Buyers of structured certificates of deposit used to be comforted by a feature that ensured their relatives would be able to redeem the products early if they died.
A group of advisers and their clients were eyeing the products for a different reason: profit.
These advisers tried to capture the difference between the trading price and the par value of market-linked CDs with so-called death puts for their clients. It was enough to cause losses for the banks, and spur them to enact various limits on the provisions in response, according to Tina Pellegrino, senior vice president for structured products at distributor Advisors Asset Management.
Restrictions have become commonplace in market-linked CDs in the past four to five years, which may give some elderly buyers pause as maturities of the products lengthen to counter low interest rates. The provision is often found in investment products like traditional CDs, which don’t see the same type of secondary trading as certain rate-linked structured CDs.
“The nature of these structures, with large, front teaser coupons and thus the possible heavy discounts to par value, can expose bank treasuries to targeted death put redemptions,” Rick Cabanes, senior vice president for structured products at Bank Hapoalim’s securities unit, said in an e-mail.
Changes began to take place after incidents where financial advisers bought market-linked CDs at large discounts in the secondary market and stuck them in the portfolios of ailing clients, according to Pellegrino. Upon the holder’s death, the beneficiaries profited by redeeming the products at par and pocketing the difference.
While those types of redemptions were sporadic, the fact that CDs can trade more than 20 percent below par made such situations costly enough for banks that they decided to crack down, according to people familiar with the matter, who asked not to be identified because the information isn’t public. There’s nothing to suggest holders did anything wrong by redeeming the products, because unlimited death puts were initially built in, the people said.
Market-linked CDs with terms as long as 15 to 20 years that are tied to interest rate measures such as the steepness of the yield curve can go years without paying a coupon. Those are particularly sensitive to trading at a discount, according to Cabanes, whose firm produced an educational video about death-put features.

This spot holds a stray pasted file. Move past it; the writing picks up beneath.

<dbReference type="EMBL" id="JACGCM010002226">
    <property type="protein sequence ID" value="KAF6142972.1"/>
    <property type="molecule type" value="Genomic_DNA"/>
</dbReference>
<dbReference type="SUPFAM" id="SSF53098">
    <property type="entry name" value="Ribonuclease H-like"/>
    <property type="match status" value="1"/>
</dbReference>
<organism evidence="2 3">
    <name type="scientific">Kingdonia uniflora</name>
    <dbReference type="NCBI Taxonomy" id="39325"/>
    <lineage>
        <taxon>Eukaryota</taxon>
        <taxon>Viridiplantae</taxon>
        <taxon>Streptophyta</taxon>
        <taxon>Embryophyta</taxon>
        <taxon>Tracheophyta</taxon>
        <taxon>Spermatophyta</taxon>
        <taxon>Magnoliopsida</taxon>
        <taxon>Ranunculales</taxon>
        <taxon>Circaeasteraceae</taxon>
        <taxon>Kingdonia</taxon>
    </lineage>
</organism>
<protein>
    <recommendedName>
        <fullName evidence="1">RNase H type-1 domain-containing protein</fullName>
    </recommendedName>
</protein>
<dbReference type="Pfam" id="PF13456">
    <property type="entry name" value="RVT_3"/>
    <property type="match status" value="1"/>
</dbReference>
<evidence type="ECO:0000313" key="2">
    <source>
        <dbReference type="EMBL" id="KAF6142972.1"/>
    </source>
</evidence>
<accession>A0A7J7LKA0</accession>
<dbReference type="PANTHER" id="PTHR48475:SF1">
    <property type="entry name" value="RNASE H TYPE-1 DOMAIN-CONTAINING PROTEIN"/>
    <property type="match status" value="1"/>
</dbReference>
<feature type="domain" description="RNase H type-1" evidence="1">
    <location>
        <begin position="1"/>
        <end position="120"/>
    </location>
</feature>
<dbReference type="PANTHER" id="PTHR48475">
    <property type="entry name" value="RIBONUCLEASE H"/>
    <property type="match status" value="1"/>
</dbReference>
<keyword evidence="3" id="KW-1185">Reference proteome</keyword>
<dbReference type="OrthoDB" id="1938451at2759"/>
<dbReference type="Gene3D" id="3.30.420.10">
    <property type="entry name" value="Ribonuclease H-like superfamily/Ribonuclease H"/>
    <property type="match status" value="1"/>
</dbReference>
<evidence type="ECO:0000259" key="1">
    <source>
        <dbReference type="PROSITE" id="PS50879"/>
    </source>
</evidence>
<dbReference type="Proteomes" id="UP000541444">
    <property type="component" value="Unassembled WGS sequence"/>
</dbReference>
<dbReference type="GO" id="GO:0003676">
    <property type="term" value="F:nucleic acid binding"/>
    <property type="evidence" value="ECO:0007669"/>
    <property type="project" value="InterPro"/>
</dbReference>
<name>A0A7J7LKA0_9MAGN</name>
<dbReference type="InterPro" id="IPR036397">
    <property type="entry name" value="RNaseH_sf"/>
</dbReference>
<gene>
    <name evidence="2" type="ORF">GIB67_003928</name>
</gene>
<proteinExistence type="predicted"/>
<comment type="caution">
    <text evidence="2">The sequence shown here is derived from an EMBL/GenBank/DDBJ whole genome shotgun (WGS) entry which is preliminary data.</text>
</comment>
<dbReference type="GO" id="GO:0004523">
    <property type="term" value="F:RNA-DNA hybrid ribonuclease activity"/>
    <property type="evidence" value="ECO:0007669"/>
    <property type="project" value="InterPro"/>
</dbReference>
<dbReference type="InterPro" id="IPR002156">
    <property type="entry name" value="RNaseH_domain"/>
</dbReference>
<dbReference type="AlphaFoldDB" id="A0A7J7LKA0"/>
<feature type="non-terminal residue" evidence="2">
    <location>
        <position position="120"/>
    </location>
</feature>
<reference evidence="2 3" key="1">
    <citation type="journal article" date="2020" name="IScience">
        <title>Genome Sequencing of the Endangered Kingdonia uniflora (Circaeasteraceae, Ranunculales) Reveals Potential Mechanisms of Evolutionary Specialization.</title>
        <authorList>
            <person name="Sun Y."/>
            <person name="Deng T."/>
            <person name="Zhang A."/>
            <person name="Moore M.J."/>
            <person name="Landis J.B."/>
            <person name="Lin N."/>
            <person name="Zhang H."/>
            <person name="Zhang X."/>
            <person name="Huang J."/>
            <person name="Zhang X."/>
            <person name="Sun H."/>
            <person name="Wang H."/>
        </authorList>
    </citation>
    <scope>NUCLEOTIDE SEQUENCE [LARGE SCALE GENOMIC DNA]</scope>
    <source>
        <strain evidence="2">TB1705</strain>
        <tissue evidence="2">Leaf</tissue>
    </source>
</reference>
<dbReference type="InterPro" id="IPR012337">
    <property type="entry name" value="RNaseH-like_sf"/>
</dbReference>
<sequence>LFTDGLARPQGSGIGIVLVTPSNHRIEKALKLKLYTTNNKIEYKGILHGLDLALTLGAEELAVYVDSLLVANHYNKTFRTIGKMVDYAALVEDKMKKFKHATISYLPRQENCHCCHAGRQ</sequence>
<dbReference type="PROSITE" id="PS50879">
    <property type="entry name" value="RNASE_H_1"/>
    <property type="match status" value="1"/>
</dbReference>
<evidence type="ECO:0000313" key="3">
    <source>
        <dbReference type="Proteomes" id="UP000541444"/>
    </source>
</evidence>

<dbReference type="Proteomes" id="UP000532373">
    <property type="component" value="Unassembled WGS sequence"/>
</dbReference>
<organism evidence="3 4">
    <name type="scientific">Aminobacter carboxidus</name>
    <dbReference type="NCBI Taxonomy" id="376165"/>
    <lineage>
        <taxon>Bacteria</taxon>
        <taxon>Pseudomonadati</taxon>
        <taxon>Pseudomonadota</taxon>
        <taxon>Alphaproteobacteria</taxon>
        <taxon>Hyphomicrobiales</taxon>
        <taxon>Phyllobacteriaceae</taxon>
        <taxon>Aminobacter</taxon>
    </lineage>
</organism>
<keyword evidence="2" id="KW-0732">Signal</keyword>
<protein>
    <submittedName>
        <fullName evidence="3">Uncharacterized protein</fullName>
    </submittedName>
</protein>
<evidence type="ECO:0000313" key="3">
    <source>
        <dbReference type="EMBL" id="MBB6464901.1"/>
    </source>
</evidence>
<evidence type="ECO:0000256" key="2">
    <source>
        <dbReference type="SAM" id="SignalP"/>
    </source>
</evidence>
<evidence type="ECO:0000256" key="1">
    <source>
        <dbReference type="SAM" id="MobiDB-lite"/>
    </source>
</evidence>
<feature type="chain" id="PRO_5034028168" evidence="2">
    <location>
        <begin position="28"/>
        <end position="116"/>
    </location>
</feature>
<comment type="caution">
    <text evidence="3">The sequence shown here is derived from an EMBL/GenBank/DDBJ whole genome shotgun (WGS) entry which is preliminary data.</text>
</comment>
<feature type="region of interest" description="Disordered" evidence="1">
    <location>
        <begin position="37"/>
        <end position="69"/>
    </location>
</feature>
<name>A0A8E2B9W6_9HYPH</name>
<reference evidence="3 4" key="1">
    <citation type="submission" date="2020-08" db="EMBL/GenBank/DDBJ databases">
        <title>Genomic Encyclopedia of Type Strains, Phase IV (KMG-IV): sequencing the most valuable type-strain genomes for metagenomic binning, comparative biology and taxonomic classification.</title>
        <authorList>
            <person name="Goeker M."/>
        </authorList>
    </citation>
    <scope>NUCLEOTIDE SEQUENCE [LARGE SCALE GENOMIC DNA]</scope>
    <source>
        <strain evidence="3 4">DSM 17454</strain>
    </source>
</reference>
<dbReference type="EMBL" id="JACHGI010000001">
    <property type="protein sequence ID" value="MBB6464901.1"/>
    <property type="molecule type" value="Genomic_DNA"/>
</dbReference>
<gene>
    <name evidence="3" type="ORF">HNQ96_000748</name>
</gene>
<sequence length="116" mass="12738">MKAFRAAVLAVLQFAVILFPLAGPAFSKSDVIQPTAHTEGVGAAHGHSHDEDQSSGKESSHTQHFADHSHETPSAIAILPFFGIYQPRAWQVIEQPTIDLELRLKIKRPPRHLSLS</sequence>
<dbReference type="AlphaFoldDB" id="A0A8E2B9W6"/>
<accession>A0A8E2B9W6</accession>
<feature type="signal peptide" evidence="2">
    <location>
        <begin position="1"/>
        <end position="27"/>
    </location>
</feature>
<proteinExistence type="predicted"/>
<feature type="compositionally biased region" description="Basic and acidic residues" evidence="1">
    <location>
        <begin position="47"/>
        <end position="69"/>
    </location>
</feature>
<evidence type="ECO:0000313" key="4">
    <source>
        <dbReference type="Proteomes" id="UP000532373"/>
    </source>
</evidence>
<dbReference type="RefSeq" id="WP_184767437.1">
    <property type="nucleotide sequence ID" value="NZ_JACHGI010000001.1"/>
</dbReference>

JPMorgan Chase sold 20-year CDs linked to swap rates last September that may restrict survivor redemptions to 10 percent of the deal’s size, according to a disclosure document. The CDs, which make payments based on how much the 10-year U.S. dollar-swap rate exceeds the two-year, specify that the bank may impose the limit at its own discretion.
Barclays issued five-year market-linked CDs last month tied to a basket of five stocks that can restrict individuals from redeeming more than $1 million of various Barclays CDs.
Amanda Smith, a spokeswoman for JPMorgan, and Mark Lane, a spokesman at Barclays, declined to comment.
The patchwork of death-put restrictions creates its own difficulties, according to Cabanes, who favors standardized guidelines for all bank-issued market-linked CDs, such as full death benefits for only those who bought them when they were issued.
“The restrictions are varied, confusing for the marketplace and cumbersome to delineate, which ultimately just limits overall volumes,” Cabanes wrote in an e-mail.
Structured CDs are created by banks, which package debt with derivatives to offer customized bets to investors while earning fees and raising money. The FDIC insures the products for as much as $250,000.
Market-linked CD revenue made up 1.92 percent of consumer banking deposits on average in the first three months of the year, the most since the first quarter of 2013, according to Bank Insurance & Securities Research Associates data.
While the death benefit can give elderly holders peace of mind that their survivors will be able to liquidate long-term products in the event of death, investors are lukewarm about their usefulness.
“It’s a nice feature to have,” says Tom Balcom, founder of Lauderdale-by-the-Sea (Fla.)-based 1650 Wealth Management, adding that it’s “not a deal breaker” when buying a market-linked CD.
Chris Sandys, portfolio manager at Belpointe Asset Management in Greenwich, Conn., says investing in a CD with a death put is “pointless” from his perspective, since products with that feature typically offer worse terms and investors already have ways to sell investments they don’t want. He’s also never had a problem with illiquidity when trying to trade the CDs, he says.
The survivor’s option “shouldn’t be the only reason you buy the CD,” says Pellegrino. “If you’re buying it just for that reason, you probably shouldn’t be buying the CD.”
A version of this story first appeared in Bloomberg Brief’s Structured Notes newsletter.